remembered the line she’d used hundreds of times to soothe
nervous passengers: “Airline travel is safer than driving our
“They believe the airplane experienced a mechanical problem.
A cruise ship witnessed the explosion right before it went down
a few miles north of Saint Eustatius. There was a search . . .
and I am sorry to inform you there were no survivors.”
“But that—that’s impossible.” She rubbed her head, trying
to absorb this, knowing it couldn’t be true. Michael and
Miri . . . they couldn’t be dead. Someone had made a mistake.
A horrible, cruel mistake.
Once again, the police chief conveyed his sympathies, but
then he told her to take down some phone numbers. With
trembling legs, she stood up and walked to the dining room
table, where she picked up a red crayon and a scrap of yellow
construction paper, writing down the long numbers he was
giving her. Then, after she questioned him again, he assured
her that all he was saying was true.
“I am very sorry to be the bearer of such tragic news,” he
said finally. “If you have any more questions, please call the
numbers I gave you. Again, I am so very sorry for your loss.”
“Yes . . . yes . . . thank you.” Her voice choked and tears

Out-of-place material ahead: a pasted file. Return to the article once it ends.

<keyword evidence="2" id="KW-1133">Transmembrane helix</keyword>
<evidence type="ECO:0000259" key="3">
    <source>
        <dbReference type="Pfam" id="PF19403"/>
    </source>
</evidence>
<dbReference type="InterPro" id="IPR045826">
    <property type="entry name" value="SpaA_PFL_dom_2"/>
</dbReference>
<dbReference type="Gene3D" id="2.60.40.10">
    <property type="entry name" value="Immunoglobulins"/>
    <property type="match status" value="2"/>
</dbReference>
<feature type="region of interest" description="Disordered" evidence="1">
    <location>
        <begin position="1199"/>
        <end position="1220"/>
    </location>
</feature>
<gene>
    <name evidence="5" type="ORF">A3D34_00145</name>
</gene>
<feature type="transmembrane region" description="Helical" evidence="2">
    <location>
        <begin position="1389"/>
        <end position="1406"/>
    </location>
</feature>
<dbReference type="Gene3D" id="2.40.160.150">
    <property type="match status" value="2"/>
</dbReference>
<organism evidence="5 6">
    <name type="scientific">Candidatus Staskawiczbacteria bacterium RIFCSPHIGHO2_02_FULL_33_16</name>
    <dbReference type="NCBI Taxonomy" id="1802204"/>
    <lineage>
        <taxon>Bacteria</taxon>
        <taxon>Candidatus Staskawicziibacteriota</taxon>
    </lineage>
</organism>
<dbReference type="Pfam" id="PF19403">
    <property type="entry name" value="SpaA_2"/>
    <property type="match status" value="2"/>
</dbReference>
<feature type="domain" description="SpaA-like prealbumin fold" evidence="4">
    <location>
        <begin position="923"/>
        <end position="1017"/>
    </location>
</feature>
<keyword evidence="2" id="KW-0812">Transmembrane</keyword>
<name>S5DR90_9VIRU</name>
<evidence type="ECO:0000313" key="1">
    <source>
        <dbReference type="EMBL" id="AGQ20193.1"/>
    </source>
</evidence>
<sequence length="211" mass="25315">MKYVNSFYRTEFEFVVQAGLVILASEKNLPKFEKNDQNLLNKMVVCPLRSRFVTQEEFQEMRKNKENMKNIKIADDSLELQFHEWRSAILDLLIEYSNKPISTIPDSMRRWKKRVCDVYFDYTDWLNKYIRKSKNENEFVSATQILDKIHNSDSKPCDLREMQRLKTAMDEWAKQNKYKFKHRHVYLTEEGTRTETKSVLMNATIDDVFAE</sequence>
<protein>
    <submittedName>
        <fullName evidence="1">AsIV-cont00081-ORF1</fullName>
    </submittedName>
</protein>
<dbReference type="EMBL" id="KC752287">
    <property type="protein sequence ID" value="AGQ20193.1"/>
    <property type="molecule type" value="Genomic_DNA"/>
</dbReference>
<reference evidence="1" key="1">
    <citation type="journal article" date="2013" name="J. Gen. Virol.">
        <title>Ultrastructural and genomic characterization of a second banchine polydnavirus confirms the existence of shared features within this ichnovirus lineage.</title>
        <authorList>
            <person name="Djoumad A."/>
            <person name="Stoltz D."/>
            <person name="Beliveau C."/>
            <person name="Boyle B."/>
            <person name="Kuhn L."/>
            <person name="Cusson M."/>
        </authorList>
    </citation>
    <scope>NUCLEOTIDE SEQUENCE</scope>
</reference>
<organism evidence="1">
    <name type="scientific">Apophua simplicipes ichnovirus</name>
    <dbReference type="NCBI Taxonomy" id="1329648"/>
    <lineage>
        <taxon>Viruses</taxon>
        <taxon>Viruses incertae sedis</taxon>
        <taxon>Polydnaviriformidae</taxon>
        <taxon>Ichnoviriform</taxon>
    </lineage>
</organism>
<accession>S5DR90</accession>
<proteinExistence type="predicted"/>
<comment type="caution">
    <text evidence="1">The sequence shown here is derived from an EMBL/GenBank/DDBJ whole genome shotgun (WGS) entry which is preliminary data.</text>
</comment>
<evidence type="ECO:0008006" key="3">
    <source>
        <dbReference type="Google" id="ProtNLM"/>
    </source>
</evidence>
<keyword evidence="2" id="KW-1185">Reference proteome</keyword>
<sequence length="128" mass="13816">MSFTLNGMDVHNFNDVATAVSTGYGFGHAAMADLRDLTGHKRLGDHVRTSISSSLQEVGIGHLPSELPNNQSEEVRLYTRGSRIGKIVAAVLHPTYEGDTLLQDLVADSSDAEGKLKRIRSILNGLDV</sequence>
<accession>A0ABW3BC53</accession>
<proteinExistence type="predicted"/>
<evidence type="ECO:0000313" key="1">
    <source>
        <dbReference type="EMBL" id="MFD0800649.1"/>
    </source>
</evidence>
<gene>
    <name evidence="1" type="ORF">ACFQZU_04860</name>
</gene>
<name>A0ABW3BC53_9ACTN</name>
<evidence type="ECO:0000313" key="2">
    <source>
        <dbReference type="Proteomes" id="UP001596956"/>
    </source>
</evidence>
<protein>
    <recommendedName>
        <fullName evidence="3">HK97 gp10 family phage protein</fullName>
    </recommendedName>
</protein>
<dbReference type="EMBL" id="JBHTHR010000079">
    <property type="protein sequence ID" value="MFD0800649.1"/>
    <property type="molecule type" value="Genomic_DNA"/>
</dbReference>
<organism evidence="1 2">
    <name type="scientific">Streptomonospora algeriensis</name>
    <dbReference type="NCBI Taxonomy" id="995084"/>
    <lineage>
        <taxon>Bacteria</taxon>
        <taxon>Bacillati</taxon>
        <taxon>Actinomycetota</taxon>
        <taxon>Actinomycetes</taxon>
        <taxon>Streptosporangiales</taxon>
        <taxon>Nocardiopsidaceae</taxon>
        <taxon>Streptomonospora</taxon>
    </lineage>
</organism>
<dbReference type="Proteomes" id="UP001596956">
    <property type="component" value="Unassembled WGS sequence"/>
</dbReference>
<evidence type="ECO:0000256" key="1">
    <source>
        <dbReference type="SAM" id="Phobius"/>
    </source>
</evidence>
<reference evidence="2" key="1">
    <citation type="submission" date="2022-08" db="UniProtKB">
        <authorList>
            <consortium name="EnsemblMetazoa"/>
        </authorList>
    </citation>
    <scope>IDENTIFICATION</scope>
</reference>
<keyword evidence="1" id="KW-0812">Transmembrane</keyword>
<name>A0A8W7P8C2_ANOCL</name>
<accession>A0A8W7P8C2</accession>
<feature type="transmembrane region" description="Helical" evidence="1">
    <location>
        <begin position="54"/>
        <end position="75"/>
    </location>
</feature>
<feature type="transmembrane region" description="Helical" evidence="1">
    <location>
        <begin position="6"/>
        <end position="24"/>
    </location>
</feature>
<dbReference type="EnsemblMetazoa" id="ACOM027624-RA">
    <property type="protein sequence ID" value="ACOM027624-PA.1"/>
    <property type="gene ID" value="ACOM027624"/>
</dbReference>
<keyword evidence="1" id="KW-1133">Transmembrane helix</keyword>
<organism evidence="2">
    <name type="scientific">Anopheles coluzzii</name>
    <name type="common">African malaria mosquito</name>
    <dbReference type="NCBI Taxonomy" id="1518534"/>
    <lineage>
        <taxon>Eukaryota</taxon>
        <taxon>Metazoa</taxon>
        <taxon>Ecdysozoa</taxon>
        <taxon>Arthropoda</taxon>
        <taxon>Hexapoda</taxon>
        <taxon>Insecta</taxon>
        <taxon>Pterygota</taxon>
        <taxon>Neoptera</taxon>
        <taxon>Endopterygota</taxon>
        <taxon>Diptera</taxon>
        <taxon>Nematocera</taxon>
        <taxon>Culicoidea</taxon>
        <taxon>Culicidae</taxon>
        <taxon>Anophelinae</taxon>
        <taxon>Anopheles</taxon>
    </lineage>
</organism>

began to stream down her cheeks as she eased herself into a
straight-backed dining room chair. Feeling shaky and sickened,
she hung up the phone and just sat there staring at it.
Did that really just happen? Was it real? Or was she asleep
and simply having a horrible nightmare?
She looked at the phone still in her hand and pushed the
caller ID button, seeing that the strange phone number did
match the one she’d written down on the yellow paper. Of
course it was true. She knew she was awake. She leaned her
head forward until it thumped onto the hard, cold glass of
the table and allowed the tears to flow freely. She sobbed and
moaned and cried, asking herself again and again—how
could this happen? Why, why, why? It was bad enough that
she should lose her only living relative—besides Holly—but
for Holly to lose both of her parents all at once, well, that
was just wrong—wrong—wrong!